2
$\begingroup$

If I am testing a trend-following strategy, should I detrend the data before applying the rules or should I generate signals based on the original price series but use detrended data for performance evaluation ? If I use a trend-following strategy with detrended data, it may not generate signals as it would with real price series.

$\endgroup$

2 Answers 2

5
$\begingroup$

Depends on what the goal is. If you want to backtest a priced based signal (e.g. RSI, SMA Crossovers, Bollinger Bands or other technical indicators) then it wouldn’t make much sense to detrend the time series just for the sake of it. The backtest doesn’t really care about the nature of the signal as long as you don’t use information unavailable at the time of financial decision making (i.e. future data).

Detrending becomes important for statistical analysis and inference. For example if you want to answer something like “how well does signal $x_t$ predict returns of series $y$ at $t+1$”. You will be led to a wrong conclusion if you don’t account for the fact that the price series is highly autocorrelated.

$\endgroup$
3
  • 1
    $\begingroup$ Detrending and taking first differences are two distinct transformations, yet you seem to be referring to them synonymmically. $\endgroup$ Commented May 5, 2023 at 11:20
  • $\begingroup$ @RichardHardy You’re right, I used them interchangeably by mistake! I don’t think it changes the core of the argument though. Would you agree? $\endgroup$
    – oronimbus
    Commented May 6, 2023 at 6:26
  • 1
    $\begingroup$ The core is fine, but I would fix the mistake by editing the answer accordingly. $\endgroup$ Commented May 6, 2023 at 7:40
4
$\begingroup$

I am not sure why you want to use detrending as part of a backtest. The only book I know that advocates such an approach is D. Aronson's Evidence based technical analysis, Wiley, 2006.

The valid point he makes is that if you test a stock market timing strategy that goes into and out of the market at random times, it will make money over a long period simply because the stock market rises over the long run. But that does not make it an attractive strategy.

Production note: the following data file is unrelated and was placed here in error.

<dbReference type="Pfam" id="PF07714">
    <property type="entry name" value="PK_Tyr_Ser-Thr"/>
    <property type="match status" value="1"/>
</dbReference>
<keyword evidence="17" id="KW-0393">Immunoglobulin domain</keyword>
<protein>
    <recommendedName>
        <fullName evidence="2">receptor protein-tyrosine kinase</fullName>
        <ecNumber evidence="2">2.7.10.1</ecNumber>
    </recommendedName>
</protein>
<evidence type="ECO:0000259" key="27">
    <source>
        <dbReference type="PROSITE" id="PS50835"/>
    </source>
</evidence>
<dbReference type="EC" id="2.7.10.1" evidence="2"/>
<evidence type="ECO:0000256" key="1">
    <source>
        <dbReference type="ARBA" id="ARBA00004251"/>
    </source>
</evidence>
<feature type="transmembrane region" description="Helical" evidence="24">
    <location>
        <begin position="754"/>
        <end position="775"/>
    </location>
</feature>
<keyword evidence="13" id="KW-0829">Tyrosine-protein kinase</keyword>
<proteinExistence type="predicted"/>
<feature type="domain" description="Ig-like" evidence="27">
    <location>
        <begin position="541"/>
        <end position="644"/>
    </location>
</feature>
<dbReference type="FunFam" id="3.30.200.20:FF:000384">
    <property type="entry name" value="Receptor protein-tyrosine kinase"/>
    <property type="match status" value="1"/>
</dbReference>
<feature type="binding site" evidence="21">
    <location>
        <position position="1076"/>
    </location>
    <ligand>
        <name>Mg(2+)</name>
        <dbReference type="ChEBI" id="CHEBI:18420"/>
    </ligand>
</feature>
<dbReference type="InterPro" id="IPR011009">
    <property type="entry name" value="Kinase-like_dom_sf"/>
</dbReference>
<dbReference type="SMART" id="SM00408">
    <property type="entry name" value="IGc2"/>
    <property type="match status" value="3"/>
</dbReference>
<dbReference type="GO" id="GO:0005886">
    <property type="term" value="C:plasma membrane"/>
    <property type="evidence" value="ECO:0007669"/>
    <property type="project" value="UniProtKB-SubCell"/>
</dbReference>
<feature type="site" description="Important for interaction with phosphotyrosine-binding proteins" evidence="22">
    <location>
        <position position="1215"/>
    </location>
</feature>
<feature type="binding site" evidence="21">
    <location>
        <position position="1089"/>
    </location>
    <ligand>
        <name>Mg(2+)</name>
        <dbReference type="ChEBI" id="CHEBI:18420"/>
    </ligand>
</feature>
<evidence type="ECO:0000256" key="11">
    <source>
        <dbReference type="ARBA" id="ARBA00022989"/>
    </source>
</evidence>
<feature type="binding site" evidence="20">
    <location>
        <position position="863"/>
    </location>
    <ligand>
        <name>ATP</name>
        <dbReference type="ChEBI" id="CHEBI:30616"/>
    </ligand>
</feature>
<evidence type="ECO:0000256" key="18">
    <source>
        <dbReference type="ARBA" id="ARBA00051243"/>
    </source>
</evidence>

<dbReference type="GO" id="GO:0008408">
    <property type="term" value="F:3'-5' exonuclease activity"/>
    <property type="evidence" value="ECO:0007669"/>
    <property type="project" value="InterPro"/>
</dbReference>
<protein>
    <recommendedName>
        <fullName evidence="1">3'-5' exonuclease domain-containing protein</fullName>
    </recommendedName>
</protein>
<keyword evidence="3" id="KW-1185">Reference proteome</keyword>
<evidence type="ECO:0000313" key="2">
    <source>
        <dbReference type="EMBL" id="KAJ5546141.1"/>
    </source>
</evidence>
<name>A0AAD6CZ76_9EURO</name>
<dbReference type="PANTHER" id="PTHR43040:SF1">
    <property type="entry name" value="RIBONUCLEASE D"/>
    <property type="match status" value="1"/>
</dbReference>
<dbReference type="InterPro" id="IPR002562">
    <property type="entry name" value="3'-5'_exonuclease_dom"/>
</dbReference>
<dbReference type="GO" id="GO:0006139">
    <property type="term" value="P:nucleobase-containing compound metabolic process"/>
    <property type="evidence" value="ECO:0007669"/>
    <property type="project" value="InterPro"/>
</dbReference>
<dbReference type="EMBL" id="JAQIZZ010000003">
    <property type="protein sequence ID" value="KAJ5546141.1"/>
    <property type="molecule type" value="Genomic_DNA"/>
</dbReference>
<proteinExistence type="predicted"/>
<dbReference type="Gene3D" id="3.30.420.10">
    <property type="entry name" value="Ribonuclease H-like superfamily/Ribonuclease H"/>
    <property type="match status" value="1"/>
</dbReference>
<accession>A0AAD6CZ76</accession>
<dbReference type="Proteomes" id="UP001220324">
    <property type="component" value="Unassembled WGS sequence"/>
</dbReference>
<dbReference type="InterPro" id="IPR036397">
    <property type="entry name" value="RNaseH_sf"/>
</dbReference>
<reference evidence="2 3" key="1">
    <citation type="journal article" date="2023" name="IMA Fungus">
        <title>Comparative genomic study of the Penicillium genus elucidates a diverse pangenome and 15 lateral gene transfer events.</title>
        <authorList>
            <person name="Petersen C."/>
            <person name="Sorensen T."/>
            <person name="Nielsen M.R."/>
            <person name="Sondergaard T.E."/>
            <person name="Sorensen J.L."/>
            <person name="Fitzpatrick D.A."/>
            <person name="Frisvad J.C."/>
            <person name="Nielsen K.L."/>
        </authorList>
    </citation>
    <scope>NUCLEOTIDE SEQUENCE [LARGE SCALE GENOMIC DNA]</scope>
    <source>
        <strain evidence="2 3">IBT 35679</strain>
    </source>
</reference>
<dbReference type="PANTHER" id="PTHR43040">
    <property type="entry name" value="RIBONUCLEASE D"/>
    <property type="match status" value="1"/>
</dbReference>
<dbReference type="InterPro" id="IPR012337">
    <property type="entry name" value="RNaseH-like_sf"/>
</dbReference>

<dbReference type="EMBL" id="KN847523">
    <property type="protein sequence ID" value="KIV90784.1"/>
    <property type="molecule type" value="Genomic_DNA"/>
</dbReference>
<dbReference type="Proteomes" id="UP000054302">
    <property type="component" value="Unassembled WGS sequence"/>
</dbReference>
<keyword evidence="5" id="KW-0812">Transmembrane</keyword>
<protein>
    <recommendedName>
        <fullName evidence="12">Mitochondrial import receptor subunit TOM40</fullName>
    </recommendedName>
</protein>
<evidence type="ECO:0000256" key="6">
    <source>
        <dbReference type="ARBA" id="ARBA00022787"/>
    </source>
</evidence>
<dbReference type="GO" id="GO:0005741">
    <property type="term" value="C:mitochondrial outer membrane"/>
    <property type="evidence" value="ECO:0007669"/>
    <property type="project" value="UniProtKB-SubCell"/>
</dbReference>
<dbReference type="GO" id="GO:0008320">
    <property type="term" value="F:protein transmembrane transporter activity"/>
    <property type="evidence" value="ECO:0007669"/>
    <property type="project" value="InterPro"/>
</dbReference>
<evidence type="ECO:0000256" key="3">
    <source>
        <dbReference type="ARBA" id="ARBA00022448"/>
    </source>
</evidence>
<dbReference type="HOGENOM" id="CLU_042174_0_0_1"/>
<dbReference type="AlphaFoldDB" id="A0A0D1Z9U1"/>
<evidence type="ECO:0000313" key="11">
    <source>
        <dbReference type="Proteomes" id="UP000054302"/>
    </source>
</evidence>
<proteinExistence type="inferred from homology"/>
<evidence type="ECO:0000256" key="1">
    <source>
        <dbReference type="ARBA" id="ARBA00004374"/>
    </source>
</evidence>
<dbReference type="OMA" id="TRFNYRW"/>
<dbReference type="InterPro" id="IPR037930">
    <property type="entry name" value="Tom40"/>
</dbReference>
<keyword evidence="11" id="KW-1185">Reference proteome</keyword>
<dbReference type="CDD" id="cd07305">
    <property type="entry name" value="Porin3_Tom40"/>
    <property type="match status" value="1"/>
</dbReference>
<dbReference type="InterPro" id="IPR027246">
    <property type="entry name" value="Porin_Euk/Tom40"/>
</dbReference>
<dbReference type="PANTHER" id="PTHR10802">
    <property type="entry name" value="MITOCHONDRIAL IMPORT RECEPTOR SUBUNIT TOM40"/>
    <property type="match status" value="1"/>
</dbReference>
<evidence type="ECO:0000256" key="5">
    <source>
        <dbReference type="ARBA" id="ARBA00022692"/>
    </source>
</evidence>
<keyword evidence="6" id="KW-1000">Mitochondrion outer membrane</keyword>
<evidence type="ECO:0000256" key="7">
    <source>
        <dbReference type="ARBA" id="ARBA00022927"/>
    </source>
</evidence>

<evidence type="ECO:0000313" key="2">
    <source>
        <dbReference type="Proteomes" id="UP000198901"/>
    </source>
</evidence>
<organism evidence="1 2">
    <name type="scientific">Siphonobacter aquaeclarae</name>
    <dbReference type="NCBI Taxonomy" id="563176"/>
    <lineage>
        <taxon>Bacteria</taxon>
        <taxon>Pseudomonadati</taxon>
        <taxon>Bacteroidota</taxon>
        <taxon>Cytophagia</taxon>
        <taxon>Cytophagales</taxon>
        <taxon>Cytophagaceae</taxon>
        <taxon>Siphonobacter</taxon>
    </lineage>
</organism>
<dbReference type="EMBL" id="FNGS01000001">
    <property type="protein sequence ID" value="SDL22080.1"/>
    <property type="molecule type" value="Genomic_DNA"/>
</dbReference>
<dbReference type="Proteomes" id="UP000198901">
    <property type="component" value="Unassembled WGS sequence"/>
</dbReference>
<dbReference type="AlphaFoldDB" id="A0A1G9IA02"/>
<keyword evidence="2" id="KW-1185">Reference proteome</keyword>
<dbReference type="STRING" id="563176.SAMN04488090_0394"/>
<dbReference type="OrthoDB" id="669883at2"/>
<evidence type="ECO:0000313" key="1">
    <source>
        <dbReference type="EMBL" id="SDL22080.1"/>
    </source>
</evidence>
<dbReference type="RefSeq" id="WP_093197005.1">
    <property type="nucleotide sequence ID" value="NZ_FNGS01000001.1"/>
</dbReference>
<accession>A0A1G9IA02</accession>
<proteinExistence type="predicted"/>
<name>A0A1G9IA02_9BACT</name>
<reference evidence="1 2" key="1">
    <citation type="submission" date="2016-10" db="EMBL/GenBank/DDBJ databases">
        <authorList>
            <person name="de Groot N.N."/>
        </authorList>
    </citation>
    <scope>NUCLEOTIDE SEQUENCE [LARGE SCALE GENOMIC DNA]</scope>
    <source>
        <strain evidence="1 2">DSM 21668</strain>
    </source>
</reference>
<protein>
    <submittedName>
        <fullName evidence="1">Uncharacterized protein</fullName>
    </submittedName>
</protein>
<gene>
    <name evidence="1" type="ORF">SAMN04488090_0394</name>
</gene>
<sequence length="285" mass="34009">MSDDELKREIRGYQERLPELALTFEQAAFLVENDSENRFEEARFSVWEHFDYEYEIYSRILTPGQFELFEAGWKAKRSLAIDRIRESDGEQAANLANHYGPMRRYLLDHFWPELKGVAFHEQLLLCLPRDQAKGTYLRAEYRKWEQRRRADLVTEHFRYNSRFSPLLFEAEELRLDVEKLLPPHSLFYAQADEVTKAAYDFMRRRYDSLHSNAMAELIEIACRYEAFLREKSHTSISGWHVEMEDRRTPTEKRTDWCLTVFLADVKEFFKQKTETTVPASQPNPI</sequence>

He advocates fitting a trend line to the S&P 500 prices over the backtest period (by connecting the starting and ending prices) and simulating buys and sells at an adjusted price equal to the actual price minus the trend line. For signal generation you would use the real prices. If you buy and sell at random using these adjusted prices you will make a P&L of zero, correctly showing the strategy is worthless. Some people call these prices the "drift ajusted prices" (it is a term I like more than 'detrended' which has many meanings).

The approach I prefer is to backtest 2 strategies using the same software and (unadjusted) data, the strategy you are interested and a Buy and Hold strategy that is fully invested in the S&P 500 at all times. Then you compare the stats for the 2 strategies and try to see if your strategy has an advantage over BH either in terms of excess returns or lower volatility, lower drawdown, etc. I think it is easier and cleaner to compare two realistic strategies rather than looking at a strategy that trades at made up prices. But that is just my opinion.

$\endgroup$
0

Your Answer

By clicking “Post Your Answer”, you agree to our terms of service and acknowledge you have read our privacy policy.

Not the answer you're looking for? Browse other questions tagged or ask your own question.